It is worthy of note that public support provides legitimacy to the institution. Most experts on legislative studies are of position that if legislatures do not have a certain minimum level of public support, laws will not be obeyed; the institution will be bypassed routinely by executive fiat, court order, or voter initiative; few will want to run for election; and incumbents are not likely to be returned.
The survival and effective functioning of the legislature depend largely on public approval. Promoting public knowledge of legislative process and activities can increase public participation in the legislative process.
Establishing accessible public visitor galleries both in the national and states legislature where citizens can observe legislative sessions will help to increase public knowledge and understanding of legislative process, thus strengthening the link between the people and the legislatures.
Although as observed in the analysis of Kurtz, a basic step toward expanded democracy and public participation would be to open the legislative building to the public. However, public accessibility to Nigerian legislatures both at national and state levels is discouraged and frustrated by political unrest, violence and dictatorial history the country had experienced.
Similarly, the Zambian legislative chamber is reportedly located on the outskirts of Lusaka far from the city center and requires visitors to pass through an intimidating iron gate. In Kenya the public regularly packs into the galleries of the legislative chamber, but citizens are banned from the rest of the legislative chamber.
Consequently, most legislatures have hitherto suffered from inadequate public knowledge and understanding of their work; and it has become imperative that they constantly define ways to provide information, educate the public and strengthen public understanding of the institution.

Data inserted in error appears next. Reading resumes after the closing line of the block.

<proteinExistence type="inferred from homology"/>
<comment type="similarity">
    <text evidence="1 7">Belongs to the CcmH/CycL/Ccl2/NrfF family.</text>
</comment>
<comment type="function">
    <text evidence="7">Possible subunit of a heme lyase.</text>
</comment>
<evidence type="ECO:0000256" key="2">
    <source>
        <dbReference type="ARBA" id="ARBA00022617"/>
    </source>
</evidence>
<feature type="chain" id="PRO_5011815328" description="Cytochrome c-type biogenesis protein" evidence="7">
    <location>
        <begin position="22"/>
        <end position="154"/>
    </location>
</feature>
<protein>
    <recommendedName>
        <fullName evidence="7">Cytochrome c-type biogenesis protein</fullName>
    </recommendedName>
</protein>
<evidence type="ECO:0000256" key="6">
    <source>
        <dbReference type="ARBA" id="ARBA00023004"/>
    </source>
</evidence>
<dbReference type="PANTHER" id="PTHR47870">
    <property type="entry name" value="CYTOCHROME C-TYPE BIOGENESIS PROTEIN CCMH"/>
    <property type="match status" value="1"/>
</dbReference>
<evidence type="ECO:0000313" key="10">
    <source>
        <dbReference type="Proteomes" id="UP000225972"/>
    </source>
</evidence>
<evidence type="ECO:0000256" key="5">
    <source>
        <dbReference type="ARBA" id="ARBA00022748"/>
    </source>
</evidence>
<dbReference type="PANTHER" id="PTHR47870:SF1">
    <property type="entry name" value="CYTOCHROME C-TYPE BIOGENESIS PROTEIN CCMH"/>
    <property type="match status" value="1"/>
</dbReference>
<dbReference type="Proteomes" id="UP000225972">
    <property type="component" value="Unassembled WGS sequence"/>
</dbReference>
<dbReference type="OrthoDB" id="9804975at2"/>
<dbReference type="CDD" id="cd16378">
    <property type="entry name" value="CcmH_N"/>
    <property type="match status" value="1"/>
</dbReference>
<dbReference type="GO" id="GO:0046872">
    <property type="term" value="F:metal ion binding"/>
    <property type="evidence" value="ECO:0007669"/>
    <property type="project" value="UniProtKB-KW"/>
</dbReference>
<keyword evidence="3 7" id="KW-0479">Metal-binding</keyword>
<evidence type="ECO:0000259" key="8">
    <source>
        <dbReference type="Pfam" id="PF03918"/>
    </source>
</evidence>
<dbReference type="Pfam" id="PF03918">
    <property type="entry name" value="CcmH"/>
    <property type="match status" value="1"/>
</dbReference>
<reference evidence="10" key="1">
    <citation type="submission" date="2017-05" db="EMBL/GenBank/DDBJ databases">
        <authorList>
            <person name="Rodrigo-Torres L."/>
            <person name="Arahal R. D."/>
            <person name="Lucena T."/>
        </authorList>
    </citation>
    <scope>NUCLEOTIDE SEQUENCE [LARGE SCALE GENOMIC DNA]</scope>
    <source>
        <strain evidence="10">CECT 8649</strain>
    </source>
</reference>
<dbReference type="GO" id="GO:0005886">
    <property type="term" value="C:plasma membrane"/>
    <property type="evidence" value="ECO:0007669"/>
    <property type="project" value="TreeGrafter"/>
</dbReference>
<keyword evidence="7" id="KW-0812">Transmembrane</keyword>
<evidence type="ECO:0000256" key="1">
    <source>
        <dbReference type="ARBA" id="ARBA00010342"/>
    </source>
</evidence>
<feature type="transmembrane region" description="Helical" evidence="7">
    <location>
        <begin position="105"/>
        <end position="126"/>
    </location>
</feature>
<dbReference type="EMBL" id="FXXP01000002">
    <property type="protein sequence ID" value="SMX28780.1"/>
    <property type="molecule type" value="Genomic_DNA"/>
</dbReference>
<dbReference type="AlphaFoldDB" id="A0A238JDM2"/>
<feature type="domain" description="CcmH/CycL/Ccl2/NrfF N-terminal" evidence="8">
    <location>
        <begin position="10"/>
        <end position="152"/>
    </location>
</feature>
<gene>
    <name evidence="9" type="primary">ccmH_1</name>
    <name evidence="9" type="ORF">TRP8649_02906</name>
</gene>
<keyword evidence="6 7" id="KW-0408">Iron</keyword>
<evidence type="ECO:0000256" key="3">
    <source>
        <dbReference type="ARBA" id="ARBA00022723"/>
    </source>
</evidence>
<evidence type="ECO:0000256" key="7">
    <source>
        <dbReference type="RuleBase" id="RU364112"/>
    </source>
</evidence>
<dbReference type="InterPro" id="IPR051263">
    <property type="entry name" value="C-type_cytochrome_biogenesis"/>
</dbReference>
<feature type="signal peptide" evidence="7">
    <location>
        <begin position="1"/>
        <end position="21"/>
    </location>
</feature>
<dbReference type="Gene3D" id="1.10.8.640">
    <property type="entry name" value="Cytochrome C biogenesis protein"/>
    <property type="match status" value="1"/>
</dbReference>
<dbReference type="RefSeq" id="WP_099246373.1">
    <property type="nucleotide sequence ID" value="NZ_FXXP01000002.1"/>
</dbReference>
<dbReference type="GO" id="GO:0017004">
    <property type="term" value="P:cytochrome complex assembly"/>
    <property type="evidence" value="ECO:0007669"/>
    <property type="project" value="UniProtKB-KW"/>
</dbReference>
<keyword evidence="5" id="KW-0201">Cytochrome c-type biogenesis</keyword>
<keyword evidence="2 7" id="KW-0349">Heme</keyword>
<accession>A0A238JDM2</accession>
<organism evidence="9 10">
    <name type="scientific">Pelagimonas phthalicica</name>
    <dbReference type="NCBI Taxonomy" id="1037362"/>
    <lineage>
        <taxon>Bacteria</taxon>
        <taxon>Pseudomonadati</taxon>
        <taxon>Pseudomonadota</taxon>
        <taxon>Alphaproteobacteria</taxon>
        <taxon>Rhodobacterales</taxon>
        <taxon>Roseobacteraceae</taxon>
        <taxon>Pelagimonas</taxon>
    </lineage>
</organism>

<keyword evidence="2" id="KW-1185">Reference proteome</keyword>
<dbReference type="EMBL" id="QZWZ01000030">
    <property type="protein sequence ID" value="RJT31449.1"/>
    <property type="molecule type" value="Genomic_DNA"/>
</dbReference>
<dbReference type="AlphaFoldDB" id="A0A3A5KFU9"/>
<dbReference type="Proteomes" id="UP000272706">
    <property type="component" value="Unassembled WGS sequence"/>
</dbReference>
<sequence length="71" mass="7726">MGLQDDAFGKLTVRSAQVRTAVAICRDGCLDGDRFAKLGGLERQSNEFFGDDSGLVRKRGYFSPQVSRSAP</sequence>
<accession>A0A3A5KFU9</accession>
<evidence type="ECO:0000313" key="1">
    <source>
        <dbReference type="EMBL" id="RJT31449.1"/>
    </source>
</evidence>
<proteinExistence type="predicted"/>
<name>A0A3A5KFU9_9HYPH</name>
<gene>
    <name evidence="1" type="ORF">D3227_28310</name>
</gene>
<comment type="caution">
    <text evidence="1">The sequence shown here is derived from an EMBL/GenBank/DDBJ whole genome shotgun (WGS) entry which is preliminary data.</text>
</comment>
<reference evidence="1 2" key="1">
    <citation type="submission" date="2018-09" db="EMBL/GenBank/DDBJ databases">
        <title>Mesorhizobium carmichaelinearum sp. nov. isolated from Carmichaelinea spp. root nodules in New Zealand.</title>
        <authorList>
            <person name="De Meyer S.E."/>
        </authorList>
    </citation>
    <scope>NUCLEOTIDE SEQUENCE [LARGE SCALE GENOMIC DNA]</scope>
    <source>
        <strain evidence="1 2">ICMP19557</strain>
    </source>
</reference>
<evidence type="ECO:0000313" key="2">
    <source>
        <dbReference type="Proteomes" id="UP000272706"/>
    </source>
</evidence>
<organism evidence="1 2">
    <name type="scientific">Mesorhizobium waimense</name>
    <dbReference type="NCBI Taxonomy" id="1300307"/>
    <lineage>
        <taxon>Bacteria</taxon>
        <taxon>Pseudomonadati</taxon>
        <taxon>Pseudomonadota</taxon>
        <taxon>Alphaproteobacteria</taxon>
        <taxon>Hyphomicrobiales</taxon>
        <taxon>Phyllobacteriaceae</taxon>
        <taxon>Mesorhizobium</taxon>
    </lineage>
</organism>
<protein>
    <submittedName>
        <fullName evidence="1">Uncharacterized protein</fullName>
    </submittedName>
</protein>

Creating public access room, where legislative documents and computer terminals are available to help citizens who wish to influence the lawmaking process is an innovative method to build effective working relationship with the citizens.
As advised by NDI, at the level of Committee, legislature must seek public opinion and expert testimony through adequate public notice so that the advantages and disadvantages of a Bill and how the Bill might affect the nation or a particular section of the population will be discussed and considered by the committee and the legislature before it is passed. “Committees must make it a habit to get in touch with organizations, ministries and people who have technical know-how”.
Inclusion of credible civil society and competent citizens on legislative study committees will help to strengthen the extent of public participation. A report by CISLAC confirms inclusion of civil society groups in the ad hoc legislative committee convened by the 8th Federal House of Representatives to investigate National Assembly finance, and Jigawa State House of Assembly.
CISLAC has recommended various methods the legislatures at all levels can provide information to the public about the legislative process. These include production of a brochure describing the parliamentary process, creation of functional website, a directory of members of the legislature including photos, biographies, staff and contact information, record of proceedings and pending Bills in the legislature. Having these in place will make legislature more transparent because it is easier for the media, civil society groups and public to follow the legislative process.